The Yorkshire Air Museum, as you would expect, is staffed by people with a love of history. Our team of volunteers and permanent staff all have a passionate interest in preserving history as a vital mechanism for teaching and informing younger minds of the valuable lessons to be learned from the world's history of previous conflicts in the hope that we might one day prevent the same mistakes from being made. While our spectacular Cold War Jets may be visually stimulating for our visitors, … [Read more...]
Fascinating stories and articles from aviation history and the archives of the Yorkshire Air Museum. Over more than three decades, the Yorkshire Air Museum and The Allied Air Forces Memorial have researched and collated a considerable archive of information on the history, service and sacrifice of Allied personal across the conflicts of many decades.
The Journal shares some of those amazing stories and hopes to ensure that the history of aviation, both in peace and in conflict, is something that is preserved for many years to come.
"Mayday, Mayday, Mayday!" - It is the phrase that pilots dread having to use for real. As we enjoy our May Day Bank Holiday weekend, it is worth taking a look at this alternative use of the phrase and learn a little more about MayDay and it’s use by aircrews. Here are 8 interesting facts you may not know about the MayDay call in aviation. 1. The phrase MayDay is generally considered to have originated in 1923 by Frederick Stanley Mockford, the senior radio operator at Croydon Airport in … [Read more...]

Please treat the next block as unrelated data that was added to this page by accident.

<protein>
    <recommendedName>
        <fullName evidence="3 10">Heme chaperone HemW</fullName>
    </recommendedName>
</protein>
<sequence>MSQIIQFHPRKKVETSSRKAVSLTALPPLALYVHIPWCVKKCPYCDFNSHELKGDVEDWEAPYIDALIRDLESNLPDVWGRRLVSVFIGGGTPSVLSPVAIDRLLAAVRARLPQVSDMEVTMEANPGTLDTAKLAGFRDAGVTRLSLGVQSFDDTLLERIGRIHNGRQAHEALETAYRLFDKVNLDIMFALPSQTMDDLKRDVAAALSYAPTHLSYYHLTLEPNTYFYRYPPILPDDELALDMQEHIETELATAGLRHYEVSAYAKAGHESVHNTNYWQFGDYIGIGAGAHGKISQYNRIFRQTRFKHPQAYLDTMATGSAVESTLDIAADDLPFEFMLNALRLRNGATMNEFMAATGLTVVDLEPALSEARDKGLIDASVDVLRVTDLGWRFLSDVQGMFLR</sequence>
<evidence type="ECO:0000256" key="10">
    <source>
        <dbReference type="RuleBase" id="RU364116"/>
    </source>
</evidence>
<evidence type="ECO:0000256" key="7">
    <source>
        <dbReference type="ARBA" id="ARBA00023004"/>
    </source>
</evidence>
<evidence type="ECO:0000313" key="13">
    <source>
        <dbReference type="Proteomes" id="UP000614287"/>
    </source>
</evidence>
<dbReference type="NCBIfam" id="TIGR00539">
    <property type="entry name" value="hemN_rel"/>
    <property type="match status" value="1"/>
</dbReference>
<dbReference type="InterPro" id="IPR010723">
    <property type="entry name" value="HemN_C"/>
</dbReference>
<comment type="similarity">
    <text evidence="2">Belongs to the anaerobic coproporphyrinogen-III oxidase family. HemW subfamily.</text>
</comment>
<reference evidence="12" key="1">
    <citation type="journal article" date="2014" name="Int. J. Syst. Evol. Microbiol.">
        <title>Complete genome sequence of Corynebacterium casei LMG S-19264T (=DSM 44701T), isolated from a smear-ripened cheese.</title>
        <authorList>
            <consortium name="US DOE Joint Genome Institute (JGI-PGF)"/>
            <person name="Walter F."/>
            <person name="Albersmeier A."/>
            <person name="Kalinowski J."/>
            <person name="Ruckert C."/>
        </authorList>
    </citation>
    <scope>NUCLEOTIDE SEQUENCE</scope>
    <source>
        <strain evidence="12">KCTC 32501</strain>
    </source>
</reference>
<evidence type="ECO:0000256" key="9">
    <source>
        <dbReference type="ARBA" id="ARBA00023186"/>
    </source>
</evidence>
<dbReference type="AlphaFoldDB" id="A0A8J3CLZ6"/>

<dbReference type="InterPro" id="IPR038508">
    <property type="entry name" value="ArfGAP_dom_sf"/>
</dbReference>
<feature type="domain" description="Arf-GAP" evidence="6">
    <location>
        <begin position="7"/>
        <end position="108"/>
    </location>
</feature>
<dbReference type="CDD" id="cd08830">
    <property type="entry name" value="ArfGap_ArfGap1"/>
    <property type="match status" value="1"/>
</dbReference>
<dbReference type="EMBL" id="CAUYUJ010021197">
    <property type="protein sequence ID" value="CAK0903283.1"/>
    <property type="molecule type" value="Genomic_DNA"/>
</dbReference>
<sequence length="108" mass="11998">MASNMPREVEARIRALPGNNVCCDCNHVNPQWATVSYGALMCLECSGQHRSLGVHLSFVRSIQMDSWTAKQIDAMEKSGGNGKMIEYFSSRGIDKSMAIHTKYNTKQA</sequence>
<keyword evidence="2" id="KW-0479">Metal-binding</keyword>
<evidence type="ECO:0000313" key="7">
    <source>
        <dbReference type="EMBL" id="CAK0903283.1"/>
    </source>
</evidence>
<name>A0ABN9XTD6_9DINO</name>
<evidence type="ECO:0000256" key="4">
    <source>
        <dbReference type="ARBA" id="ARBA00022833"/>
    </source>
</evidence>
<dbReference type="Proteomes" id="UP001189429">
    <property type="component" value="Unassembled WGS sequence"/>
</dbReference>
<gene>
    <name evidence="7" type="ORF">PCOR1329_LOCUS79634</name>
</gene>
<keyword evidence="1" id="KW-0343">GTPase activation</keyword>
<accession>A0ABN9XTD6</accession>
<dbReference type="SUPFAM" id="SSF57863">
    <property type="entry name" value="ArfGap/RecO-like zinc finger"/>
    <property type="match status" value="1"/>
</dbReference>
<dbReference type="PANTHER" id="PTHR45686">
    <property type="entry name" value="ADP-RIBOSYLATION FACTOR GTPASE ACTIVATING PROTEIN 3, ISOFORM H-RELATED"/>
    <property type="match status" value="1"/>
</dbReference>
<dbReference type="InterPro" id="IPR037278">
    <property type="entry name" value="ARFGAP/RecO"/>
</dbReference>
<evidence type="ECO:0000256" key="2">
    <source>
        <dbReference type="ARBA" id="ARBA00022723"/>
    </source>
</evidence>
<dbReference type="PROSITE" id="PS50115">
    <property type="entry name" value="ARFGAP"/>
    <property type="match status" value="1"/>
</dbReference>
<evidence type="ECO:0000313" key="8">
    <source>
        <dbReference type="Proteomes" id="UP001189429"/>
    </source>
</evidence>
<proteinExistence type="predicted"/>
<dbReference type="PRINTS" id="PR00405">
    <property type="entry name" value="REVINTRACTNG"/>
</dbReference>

At 2:36am in the morning of 29th April 1942, around 40 German bombers crossed the coast of England between Flamborough Head and Hornsea heading for York to commence what is known in Yorkshire at The York Blitz. The German aircraft soon reached the City, and in the following 90 minutes they dropped over 84 tonnes of high explosive and incendiary bombs, which set York ablaze. Many homes in the Clifton / Bootham areas were set alight by incendiaries followed closely by 500lb high explosive … [Read more...]
As Christmas approaches at the Museum, we recall each year the amazing true story of 24 year old André Guédez, a French mid-upper gunner based at Elvington during World War Two. Seventy years ago, those involved in World War II did not stop for Christmas. However, for André, flying from RAF Elvington with one of the two unique French Squadrons of RAF Bomber Command, Christmas Spirit was to turn into a miracle. Together with 6 other crew-mates of their Halifax bomber “L for Love”, they were … [Read more...]
For many people living in Great Britain, the 5th of November is a date of spectacular bonfire and firework displays as we remember the Guy Fawkes plot to assassinate King James 1 in 1605. However, for The Allied Air Forces Memorial here at Elvington, the evening of the 4th of November is one we recall with special significance. On this night in 1944, RAF Bomber Command were deep into the offensive masterminded by "Bomber" Harris to destroy German industrial capability. That night the steel … [Read more...]